Children and families have been devastated by the humanitarian and socio-economic impacts of the pandemic, including the extended lockdowns, school closures, the cessation of essential economic activities, declining migrant remittances, and rising violence against children and women. As economies contract, an additional 10 million people could fall into poverty and thousands of families will rely on humanitarian assistance to cover basic needs. More than 42 million students have been affected by school closures and substantial investment is needed to ensure the safe reopening and operation of schools.
Children affected by human mobility are at heightened risk due to the impacts of COVID-19, with limited or no access to safe water, sanitation and essential services. The crisis has also restricted access to international protection and regular migration pathways.
UNICEF will respond to the needs of at least 251,000 people affected by human mobility in line with its Agenda for Action for Refugee and Migrant Children. Actions will be implemented to achieve the following strategic objectives, in coordination with humanitarian partners and governments: (1) promote and advocate for the rights of children and families; (2) ensure access to gender-sensitive services and protection for migrants, refugees and unaccompanied children (i.e., protection, gender-based violence, education, health, nutrition, safe water, sanitation and hygiene); and (3) promote social inclusion and integration through access to social services and humanitarian cash transfers; the regularization of children’s and their families’ legal status; strengthened social policies and national and local capacities; and strong linkages between humanitarian action and development programmes.
Actions will be delivered at strategic locations, including border areas/routes/transit points, communities of origin and return and final destinations. The needs of host communities will be taken into consideration in all interventions.
UNICEF's COVID-19 response will be guided by the Core Commitments for Children in Humanitarian Action and global guidance on COVID-19. The response will focus on ensuring that 2.3 million vulnerable children and their families – including children affected by human mobility – are protected from exposure to and the impacts of COVID-19. This will include supporting a people-centred public health response for prevention, care and treatment (including supplies); strengthening and complementing government and partner efforts to maintain/restore/scale up essential services, including for health, nutrition, WASH, child protection, gender-based violence, early childhood development, education and social protection; establishing effective coordination and collaboration with United Nations agencies, governments and humanitarian partners; disseminating key information to reduce disease transmission and its impact; and making materials and services equally accessible for people with disabilities and available in local languages.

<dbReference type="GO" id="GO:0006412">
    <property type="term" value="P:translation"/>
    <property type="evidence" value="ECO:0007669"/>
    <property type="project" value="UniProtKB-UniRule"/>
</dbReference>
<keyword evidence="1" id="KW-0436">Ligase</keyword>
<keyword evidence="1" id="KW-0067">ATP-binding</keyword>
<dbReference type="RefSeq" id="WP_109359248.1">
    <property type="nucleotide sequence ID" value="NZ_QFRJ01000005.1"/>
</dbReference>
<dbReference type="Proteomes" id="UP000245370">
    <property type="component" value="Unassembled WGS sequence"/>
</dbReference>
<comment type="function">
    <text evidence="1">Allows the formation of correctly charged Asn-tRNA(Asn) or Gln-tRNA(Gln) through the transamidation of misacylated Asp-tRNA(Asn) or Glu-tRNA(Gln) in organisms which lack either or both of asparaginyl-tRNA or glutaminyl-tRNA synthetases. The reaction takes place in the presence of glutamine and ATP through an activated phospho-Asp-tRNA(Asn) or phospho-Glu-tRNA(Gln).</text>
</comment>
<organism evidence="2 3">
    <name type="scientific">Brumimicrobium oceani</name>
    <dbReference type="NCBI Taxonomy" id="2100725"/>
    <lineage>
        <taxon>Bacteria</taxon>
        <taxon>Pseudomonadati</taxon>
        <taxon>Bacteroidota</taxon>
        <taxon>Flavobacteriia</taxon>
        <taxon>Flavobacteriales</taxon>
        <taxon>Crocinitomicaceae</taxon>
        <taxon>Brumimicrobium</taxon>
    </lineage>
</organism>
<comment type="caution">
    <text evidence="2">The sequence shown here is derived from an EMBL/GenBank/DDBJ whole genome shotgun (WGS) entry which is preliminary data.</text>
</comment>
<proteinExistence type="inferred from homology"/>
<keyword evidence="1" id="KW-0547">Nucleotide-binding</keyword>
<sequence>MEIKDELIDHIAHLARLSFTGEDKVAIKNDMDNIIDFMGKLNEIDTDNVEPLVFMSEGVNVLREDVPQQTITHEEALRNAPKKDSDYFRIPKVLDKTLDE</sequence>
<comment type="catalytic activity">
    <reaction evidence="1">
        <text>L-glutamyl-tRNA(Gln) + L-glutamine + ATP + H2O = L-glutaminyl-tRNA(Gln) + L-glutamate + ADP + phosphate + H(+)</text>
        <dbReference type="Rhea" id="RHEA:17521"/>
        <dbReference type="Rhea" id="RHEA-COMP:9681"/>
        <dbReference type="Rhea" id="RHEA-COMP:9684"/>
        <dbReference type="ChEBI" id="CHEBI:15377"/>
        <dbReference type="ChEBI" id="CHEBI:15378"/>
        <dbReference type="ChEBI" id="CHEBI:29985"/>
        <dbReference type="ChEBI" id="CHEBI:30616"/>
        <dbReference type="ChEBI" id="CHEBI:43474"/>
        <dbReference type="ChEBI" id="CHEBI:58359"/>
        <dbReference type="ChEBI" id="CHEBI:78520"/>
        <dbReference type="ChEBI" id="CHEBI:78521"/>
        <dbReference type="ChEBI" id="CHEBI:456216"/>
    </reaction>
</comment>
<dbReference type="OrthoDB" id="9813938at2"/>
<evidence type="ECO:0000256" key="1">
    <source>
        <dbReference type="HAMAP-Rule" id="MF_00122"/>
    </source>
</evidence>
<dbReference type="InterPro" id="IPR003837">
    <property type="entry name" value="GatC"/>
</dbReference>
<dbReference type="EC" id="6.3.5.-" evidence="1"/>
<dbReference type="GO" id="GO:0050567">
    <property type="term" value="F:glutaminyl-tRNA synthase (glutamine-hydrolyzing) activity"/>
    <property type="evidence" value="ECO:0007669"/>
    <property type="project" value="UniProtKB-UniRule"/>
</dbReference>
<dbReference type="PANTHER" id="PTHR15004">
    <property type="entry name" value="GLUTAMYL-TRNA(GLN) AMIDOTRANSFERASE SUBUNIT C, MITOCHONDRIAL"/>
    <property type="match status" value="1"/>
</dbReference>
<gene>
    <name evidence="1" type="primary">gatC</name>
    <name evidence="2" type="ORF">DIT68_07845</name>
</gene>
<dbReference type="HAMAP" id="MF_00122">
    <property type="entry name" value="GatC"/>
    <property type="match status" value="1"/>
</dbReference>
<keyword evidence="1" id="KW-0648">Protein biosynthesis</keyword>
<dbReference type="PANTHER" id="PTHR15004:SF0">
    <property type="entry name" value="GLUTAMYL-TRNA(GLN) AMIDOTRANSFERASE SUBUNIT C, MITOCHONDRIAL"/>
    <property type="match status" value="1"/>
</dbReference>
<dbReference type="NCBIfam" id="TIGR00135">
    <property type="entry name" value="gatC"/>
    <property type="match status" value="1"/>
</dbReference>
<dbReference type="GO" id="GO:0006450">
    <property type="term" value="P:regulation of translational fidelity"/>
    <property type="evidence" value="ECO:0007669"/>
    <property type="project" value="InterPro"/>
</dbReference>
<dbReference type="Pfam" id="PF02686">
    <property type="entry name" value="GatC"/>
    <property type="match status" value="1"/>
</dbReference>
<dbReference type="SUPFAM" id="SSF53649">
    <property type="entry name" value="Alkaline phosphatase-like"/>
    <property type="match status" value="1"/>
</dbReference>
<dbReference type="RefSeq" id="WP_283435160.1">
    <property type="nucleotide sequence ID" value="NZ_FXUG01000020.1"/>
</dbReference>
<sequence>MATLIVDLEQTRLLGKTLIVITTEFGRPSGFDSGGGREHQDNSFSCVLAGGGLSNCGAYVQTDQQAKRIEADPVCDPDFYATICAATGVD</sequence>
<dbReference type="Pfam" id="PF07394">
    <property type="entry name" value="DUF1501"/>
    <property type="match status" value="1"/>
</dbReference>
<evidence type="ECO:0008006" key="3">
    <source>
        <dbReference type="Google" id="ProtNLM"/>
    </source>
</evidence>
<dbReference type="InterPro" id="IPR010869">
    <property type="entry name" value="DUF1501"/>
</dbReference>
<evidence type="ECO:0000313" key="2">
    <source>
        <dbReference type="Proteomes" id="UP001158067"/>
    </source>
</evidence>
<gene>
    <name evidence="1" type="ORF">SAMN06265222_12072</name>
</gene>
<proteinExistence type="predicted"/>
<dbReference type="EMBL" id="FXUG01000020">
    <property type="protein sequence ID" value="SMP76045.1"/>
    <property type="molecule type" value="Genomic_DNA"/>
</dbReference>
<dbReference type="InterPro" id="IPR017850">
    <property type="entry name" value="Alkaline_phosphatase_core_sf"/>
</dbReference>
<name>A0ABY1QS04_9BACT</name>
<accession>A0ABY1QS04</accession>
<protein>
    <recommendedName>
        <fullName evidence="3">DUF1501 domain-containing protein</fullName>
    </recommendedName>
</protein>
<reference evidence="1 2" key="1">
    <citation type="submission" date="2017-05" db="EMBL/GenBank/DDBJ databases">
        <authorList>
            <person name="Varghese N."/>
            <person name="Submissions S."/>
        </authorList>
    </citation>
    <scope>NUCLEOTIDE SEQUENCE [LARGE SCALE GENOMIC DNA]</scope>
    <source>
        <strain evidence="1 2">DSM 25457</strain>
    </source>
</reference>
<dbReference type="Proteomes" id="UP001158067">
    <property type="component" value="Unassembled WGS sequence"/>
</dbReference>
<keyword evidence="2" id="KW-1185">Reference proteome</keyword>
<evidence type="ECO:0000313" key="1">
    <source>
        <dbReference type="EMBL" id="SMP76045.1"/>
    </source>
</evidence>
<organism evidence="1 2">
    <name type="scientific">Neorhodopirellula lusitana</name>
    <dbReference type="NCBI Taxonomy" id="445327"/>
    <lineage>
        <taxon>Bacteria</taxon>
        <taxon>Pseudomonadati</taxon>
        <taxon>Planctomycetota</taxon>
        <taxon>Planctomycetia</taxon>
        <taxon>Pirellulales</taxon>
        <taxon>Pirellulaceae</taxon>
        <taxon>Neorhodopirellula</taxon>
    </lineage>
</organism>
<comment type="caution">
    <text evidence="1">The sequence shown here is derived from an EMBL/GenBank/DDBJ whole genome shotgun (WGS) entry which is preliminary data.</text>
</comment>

Given its long-term presence in the countries covered by this appeal, UNICEF will link its humanitarian action with development programmes aimed at strengthening policies and systems, including enhancing resilience.
UNICEF's Grand Bargain commitments are mainstreamed across its strategies. For example, UNICEF will promote localization by strengthening government and local actors; reinforce mechanisms for accountability to affected populations; and boost the quality and impact of humanitarian cash transfers.
Robust emergency preparedness and response measures will also be established. UNICEF’s strategy will be grounded in country-level response plans and adjusted over time to reflect the evolution of the pandemic and humanitarian needs.
Humanitarian Action is at the core of UNICEF’s mandate to realize the rights of every child. This edition of Humanitarian Action for Children – UNICEF’s annual humanitarian fundraising appeal – describes the ongoing crises affecting children on the move and COVID-19 in Mexico and Central America; the strategies that we are using to respond to these situations; and the donor support that is essential in this response.